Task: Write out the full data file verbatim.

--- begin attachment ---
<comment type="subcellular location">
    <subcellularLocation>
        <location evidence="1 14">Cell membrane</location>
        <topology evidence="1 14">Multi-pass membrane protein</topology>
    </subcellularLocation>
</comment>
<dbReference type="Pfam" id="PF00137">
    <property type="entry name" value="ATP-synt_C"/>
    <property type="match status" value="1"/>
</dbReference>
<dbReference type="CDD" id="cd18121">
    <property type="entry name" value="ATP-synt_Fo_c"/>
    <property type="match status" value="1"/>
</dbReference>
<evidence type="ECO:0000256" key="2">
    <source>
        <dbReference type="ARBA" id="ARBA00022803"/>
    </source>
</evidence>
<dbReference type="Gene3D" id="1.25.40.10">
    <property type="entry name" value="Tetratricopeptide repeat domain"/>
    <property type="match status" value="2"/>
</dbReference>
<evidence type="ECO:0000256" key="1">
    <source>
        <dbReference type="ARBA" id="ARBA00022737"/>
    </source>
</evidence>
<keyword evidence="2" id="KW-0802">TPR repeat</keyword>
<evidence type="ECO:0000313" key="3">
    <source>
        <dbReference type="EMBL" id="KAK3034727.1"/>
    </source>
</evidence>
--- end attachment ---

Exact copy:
<comment type="subcellular location">
    <subcellularLocation>
        <location evidence="1 14">Cell membrane</location>
        <topology evidence="1 14">Multi-pass membrane protein</topology>
    </subcellularLocation>
</comment>
<dbReference type="Pfam" id="PF00137">
    <property type="entry name" value="ATP-synt_C"/>
    <property type="match status" value="1"/>
</dbReference>
<dbReference type="CDD" id="cd18121">
    <property type="entry name" value="ATP-synt_Fo_c"/>
    <property type="match status" value="1"/>
</dbReference>
<evidence type="ECO:0000256" key="2">
    <source>
        <dbReference type="ARBA" id="ARBA00022803"/>
    </source>
</evidence>
<dbReference type="Gene3D" id="1.25.40.10">
    <property type="entry name" value="Tetratricopeptide repeat domain"/>
    <property type="match status" value="2"/>
</dbReference>
<evidence type="ECO:0000256" key="1">
    <source>
        <dbReference type="ARBA" id="ARBA00022737"/>
    </source>
</evidence>
<keyword evidence="2" id="KW-0802">TPR repeat</keyword>
<evidence type="ECO:0000313" key="3">
    <source>
        <dbReference type="EMBL" id="KAK3034727.1"/>
    </source>
</evidence>